After Joe Sellers was diagnosed with leukemia, he was able to get decent health insurance for his wife and children, but not for himself.

Plan covering pre-existing conditions not a perfect remedy

After Joe Sellers was diagnosed with leukemia, he was able to get decent health insurance for his wife and children, but not for himself.
After Joe Sellers was diagnosed with leukemia, he was able to get decent health insurance for his wife and children, but not for himself.

Joe Sellers sees himself as a square peg fitting into a round hole of health insurance.

A real estate agent in the northern Atlanta suburbs, Sellers was diagnosed with leukemia in 2009. The next year, his health insurance company said it was going bankrupt, and he lost that policy.

So Sellers, middle-aged and self-employed, had to scramble.

He was able to buy an adequate plan for his wife and children. But with his pre-existing condition, he was basically uninsurable. All he could get for himself was a barebones policy, called ‘‘limited benefit.’’ (Here’s a USA Today article about these plans.)

Sellers went looking for what he calls ‘‘a regular job, so I could get group coverage.’’ But in a very difficult economy, there were few opportunities.

Later, he looked into the government’s Pre-Existing Condition Insurance Plan, designed for people, like himself, with health problems. But Sellers had insurance — albeit threadbare –- and thus was told he did not qualify. PCIP requires a person to be uninsured for at least six months to be eligible for enrollment.

Enrollment, and costs, picking up

PCIP, launched under the 2010 health reform law, got off to a very slow start in Georgia and elsewhere.

But last week, the federal government announced that nearly 50,000 Americans have now enrolled in  PCIP. And the number of Georgians in the state’s ‘‘high-risk’’ pool for people with pre-existing health conditions has nearly tripled in less than a year, to 1,476.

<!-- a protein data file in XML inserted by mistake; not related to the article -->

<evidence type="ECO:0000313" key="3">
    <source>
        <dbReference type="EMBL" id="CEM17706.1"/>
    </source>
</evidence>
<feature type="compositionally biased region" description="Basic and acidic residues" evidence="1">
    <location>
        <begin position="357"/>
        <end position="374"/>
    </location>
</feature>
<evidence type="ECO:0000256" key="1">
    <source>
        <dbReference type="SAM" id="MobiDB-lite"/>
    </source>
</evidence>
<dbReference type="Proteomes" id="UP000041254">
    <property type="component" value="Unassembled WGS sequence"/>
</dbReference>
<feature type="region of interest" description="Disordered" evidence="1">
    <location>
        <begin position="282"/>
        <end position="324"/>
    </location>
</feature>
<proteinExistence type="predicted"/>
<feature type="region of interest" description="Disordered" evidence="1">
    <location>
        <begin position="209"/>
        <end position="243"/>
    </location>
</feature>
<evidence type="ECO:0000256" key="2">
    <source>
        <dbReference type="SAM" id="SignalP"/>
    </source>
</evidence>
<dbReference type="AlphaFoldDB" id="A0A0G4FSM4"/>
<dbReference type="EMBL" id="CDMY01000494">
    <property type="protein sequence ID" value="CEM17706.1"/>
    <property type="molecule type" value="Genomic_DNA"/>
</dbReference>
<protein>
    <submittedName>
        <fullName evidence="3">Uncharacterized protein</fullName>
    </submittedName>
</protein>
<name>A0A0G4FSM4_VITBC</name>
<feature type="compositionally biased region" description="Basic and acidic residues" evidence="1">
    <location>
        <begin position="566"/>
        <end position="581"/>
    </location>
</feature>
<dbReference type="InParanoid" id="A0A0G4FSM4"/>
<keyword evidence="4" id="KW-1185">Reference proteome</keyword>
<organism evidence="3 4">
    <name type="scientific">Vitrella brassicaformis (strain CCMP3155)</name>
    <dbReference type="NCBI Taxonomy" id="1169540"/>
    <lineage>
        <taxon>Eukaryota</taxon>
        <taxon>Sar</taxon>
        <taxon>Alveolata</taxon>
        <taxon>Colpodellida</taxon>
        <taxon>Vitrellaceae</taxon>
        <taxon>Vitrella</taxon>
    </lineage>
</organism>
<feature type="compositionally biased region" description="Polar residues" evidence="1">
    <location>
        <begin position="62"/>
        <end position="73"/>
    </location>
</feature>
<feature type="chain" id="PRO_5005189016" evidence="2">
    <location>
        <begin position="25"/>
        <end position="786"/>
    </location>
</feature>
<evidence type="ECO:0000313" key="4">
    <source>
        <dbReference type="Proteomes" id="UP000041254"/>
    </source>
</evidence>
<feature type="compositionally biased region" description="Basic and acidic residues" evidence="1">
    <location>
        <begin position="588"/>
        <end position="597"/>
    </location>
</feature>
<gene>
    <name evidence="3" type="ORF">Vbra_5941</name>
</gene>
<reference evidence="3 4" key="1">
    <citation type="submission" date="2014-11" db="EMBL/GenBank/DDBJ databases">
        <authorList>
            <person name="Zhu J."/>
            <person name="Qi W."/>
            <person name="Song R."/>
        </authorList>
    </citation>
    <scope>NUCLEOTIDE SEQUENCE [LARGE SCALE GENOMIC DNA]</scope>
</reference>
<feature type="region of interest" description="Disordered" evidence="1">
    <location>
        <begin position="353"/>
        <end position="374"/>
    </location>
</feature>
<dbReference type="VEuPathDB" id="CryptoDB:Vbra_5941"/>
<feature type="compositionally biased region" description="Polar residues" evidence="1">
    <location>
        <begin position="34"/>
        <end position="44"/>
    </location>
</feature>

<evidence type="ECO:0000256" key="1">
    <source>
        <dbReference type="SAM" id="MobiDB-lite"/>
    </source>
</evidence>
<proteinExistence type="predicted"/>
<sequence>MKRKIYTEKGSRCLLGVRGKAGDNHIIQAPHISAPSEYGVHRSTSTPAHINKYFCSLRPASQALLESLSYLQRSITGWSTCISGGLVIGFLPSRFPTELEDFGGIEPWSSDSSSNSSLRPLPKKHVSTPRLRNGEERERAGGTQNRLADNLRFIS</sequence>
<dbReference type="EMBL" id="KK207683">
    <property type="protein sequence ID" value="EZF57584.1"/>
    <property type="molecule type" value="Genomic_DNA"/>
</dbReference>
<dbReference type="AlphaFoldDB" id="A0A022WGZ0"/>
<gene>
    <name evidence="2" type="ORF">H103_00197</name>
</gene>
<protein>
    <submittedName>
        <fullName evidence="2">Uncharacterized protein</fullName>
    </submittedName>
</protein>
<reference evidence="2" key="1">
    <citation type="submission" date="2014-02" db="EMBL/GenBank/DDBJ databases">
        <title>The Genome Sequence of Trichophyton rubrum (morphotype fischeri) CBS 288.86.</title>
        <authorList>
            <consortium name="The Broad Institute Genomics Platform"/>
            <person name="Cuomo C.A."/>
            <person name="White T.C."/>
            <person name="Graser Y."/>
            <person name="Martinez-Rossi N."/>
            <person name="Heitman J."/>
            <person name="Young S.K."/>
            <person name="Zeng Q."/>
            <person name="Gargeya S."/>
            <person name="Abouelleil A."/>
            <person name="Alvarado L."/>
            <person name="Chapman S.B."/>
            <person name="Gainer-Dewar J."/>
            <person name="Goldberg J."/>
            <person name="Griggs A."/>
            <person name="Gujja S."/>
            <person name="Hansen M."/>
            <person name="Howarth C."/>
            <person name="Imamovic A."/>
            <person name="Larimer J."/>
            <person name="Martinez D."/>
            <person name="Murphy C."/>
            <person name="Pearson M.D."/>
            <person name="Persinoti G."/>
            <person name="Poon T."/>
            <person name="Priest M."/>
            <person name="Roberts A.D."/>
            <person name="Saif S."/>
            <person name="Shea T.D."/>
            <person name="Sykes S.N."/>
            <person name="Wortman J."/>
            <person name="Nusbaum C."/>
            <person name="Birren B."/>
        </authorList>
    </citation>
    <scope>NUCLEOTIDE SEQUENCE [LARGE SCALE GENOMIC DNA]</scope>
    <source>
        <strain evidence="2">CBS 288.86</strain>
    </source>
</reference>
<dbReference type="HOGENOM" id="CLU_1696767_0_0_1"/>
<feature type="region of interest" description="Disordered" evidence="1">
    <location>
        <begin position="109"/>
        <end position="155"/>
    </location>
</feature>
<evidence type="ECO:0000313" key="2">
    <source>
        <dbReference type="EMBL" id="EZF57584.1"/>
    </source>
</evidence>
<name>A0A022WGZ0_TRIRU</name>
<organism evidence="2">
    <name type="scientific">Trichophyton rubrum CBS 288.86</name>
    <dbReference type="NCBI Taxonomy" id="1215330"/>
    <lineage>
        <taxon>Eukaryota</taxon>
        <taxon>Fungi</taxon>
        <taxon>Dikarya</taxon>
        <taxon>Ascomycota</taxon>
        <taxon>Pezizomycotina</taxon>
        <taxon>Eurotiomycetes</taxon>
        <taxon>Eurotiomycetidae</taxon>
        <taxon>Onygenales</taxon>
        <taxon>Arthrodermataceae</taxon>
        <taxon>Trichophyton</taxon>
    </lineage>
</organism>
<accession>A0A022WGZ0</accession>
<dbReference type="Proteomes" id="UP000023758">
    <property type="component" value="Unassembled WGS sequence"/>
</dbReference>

As of March 31, 2011, Georgia had just 515.

Georgia’s current number in PCIP is similar to enrollment in other states’ high-risk plans that were set up prior to the health care reform law, says Bill Custer, a health insurance expert at Georgia State University.

Reasons for the increase in enrollment include the feds’ lowering the monthly premiums for  PCIP in Georgia and showing more flexibility on how a person demonstrates a pre-existing condition, says Cindy Zeldin, executive director of the consumer advocacy group Georgians for a Healthy Future.

Another factor, she says, is more publicity about PCIP. ‘‘The word has gotten out a little more,’’ she says.

Twenty-seven states are operating their own PCIP program, often linked with existing ‘‘high-risk’’ insurance pools. Georgia, 22 other states and the District of Columbia have federally operated program.

Many of the enrollees are 45 years of age and older, but still are not old enough to be eligible for Medicare.

And many, like Sellers, now 46, have cancer.

In covering such serious medical conditions, PCIP’s health care costs for enrollees are expected to be more than double the amounts initially predicted for the program, the Washington Post reported.

Some don’t have time to wait

PCIP’s coverage would be a definite upgrade from Sellers’ current policy, which would pay just $30,000 for a hospital stay and $5,000 for an injury.

He does not have the practical option of dropping his current policy and then waiting six months. His doctor told him in December that he needed to start treatment immediately, Sellers says.

The six-month waiting period is a barrier for people such as Sellers, notes Custer.

The health reform law, which will be fully implemented in 2014 unless derailed by the Supreme Court or Congress, would resolve Sellers’ problem by allowing him to enter an insurance exchange.

‘‘The law is intended to prevent situations like his,’’ Custer says.

Sellers, a Republican who lives in Kennesaw, says he’s not exactly enamored of the health care law, known officially as the Affordable Care Act. He sees it as too rigid. But he says government should be able to help ‘‘square pegs’’ such as himself.

“When a person has exhausted all other means, our government should step up and take care of those people who can’t take care of themselves.’’

He recently received a big break when a drug company agreed to give him a chemotherapy drug free of charge. Normally it would have cost $30,000 over six months, he says. “It was a gift from God,’’ he says. Sellers adds that family and friends have offered to help, too.

But he worries about the possibility of getting an infection and being hospitalized –- and the resulting out-of-pocket costs.

PCIP is ‘‘a great idea,’’ Sellers says, but it needs to be more flexible. “This is not a Republican or a Democrat thing,’’ he says. “I’m the guy with cancer in the middle.’’